It takes a pot of marmalade to make a British breakfast
Wherever the British live in the world, there will always be a large pot of marmalade gracing the breakfast table. Though much of what is used today is bought, there are still many families who make their own and treat it as something of a rite.
In France, the word is given to a type of compote, a thick sweetened puree of fruit; apricots or apples are the most popular. But marmalade to the English is made from citrus fruits with their shredded peels suspended in jelly.
Purists think the best marmalade is made from Seville or bitter oranges, since they tend to give a sharp, tangy flavor. But Seville oranges are expensive on both sides of the Atlantic and only available for one or two months of the year. Sugar is expensive, too, these days, but most English people would say it is worth it in marmalade.
Find that ordinary sweet oranges make a perfectly good substitute and are generally more popular with children, since they produce a flavor that is not quite so sharp. To add a little zip, you can combine them with some other sharp fruit, such as lemons. Tangerine peel also adds extra tang.
Grapefruit, limes, and lemons all make excellent marmalades -- alone or in combination. Other varieties can also be made from apricots, pineapple, peahces , and pears, while an all-time favorite of mine is an extra-spicy ginger marmalade.
These recipes make big batches of marmalade but can be halved if desired. Seville Orange Marmalade 3 pounds (1.4 kg) Seville oranges 6 tablespoons (90ml) lemon juice 12 cups (3.4 liters) water 12 cups (2.7 kg) sugar
Wash and halve oranges. Squeeze out juice and tie seeds and any loose pulp in muslin. Slice the peel thinly of thickly, according to your preference. Place the peel in a pan with the orange juice, lemon juice, seeds, and water. Simmer gently for about 2 hours or until peel is soft and contents of the pan reduced by about half.
Remove muslin bag, squeezing well into pan. Add the sugar and stir until dissolved. Boil rapidly until setting point is reached. Leave to stand for about 15 minutes, to prevent peel rising in the jars. Stir gently, then pot and cover. Makes about 10 pounds (4.5 kg), or 20 8-ounce jars. Sweet Orange Marmalade 4 large sweet oranges 8 cups (1.8 kg) sugar 10 cups (2.84 liters) water 5 lemons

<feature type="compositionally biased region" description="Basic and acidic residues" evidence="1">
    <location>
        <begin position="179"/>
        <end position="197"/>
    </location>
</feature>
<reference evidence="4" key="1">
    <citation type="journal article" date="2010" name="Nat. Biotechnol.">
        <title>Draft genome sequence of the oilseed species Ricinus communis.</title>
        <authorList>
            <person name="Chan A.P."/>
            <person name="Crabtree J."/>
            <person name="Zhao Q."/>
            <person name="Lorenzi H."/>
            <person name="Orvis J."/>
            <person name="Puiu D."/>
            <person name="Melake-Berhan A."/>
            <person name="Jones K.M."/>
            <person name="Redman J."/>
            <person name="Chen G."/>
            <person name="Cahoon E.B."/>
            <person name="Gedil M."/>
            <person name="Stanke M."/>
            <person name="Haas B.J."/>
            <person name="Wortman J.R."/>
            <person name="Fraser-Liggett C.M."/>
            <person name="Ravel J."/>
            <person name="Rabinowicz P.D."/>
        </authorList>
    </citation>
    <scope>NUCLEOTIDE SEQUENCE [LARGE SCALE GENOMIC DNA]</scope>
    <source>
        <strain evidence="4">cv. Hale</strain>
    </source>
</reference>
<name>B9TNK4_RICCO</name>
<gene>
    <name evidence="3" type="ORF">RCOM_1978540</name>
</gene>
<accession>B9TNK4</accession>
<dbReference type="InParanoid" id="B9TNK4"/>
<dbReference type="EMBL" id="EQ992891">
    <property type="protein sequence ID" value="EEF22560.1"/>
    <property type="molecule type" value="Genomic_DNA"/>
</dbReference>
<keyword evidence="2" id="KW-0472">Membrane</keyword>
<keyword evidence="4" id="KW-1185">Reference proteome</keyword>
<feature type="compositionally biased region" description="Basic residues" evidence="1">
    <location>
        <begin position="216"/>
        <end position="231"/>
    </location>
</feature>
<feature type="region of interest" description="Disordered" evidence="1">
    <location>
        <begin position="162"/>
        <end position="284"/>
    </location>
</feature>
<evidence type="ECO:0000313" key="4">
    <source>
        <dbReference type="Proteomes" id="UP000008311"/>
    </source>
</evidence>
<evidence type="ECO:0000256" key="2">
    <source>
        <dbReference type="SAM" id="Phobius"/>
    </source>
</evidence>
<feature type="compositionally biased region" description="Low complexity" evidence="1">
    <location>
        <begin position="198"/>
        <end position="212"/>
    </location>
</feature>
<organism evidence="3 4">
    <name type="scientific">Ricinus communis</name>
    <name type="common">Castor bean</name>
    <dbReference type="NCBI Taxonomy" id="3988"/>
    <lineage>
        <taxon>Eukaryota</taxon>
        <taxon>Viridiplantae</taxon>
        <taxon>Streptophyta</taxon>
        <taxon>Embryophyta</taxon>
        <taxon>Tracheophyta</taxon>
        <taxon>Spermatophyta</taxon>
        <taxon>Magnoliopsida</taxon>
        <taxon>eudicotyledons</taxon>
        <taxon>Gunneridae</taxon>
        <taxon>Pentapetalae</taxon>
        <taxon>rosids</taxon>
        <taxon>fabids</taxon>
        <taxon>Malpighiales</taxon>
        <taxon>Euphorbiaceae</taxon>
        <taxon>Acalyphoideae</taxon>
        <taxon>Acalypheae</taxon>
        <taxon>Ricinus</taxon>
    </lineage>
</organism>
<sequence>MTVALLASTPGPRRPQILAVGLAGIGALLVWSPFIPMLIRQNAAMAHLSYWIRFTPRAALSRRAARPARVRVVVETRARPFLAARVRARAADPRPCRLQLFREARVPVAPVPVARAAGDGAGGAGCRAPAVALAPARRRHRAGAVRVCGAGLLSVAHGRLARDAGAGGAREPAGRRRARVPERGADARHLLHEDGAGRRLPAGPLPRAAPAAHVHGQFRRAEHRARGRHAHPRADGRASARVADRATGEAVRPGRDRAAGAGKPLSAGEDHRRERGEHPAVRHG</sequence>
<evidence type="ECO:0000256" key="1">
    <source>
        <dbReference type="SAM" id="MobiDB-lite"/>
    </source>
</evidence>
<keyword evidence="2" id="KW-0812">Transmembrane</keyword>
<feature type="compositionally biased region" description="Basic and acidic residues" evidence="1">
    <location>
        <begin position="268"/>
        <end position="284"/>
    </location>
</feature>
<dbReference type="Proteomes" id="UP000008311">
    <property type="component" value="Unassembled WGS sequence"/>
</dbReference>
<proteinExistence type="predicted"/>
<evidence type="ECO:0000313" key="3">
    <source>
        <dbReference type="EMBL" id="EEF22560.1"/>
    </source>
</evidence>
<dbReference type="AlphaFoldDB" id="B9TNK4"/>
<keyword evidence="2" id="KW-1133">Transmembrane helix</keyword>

Wash the fruit and cut it into thin slices. Put all the seeds into a muslin bag. Put the fruit, water, and bag of seeds into the preserving pan and cook gently for 1 1/2 hours or until the bulk is considerably reduced.
Remove the seeds, add sugar, and stir constantly over low heat until the sugar is dissolved. Bring to the boil and cook for 10 minutes or until it will jell. Skim and leave to cool a little, then stir and pour into hot jars. Tie down when hot or cold. Lemon Marmalade 6 thin-skinned, juicy lemons, thinly sliced 6 cups (1.7 liters) water Sugar
Put lemons in a pan with water and any seeds. Bring to the boil and simmer for about 1 1/2 hours. Strain through a jelly bag or muslin. Measure juice and return to pan with 2 cups (450 g) of sugar to each 2 cups (600 ml) of juice. Stir to dissolve sugar over a low heat, then bring to the boil and boil rapidly until setting point is reached. Skim, pot and over. Grapefruit Marmalade 3 grapefruit 3 to 4 lemons 9 to 12 cups (2.6 to 3.4 liters) water 12 cups (2.7 kg) sugar
Wash and halve fruit. Remove all seeds and tie them in a muslin bag. Squeeze juice from fruit and cut up peel. Put the peel, juice, water and bag of seeds into a pan. Boil gently for about 2 hours until peel is tender and contents of pan reduced by about half.
Remove bag of seeds, squeezing well and add sugar to the pan. Stir until dissovled, then boil briskly until setting point is reached. Allow to cool for about 15 minutes, then stir gently to distribute the peel before potting and covering. Makes about 10 pounds (4.5 kg), or 20 8-ounce jars. Ginger Marmalade 3 large sweet oranges 1 lemon 1 1/4 cups (270 g) sugar 1/4 teaspoons bicarbonate of soda 1 1/2 cups (283 g) crystallized ginger 5 cups (1.14kg) sugar 1/2 cup (11g) Certo 4 to 6 cups (1.1 to 3.3 liters) water
Use potato or apple peeler to remove skin from oranges and lemon so that it is as thin as possible, then cut into fine shreds and combine with water, bicarbonate of soda, and the chopped fruit, without seeds.
Remove white pith from oranges and lemon, cut it up very small, put into a muslin bag with seeds, and add it to the pan.
Cook for 10 minutes, stirring all the time, then lift out the bag of pith and and seeds and simmer 20 minutes. Chop ginger into small pieces. Measure contents of pan and add more water if necessary to make 3 tightly packed cupfuls , then put back into the pan, add ginger and sugar, and bring slowly to the boil , stirring all the time until sugar is dissolved. Boil 3 to 5 minutes. Remove from heat, skim, stir in the Certo, then leave to stand 5 minutes. Put into hot jars and cover.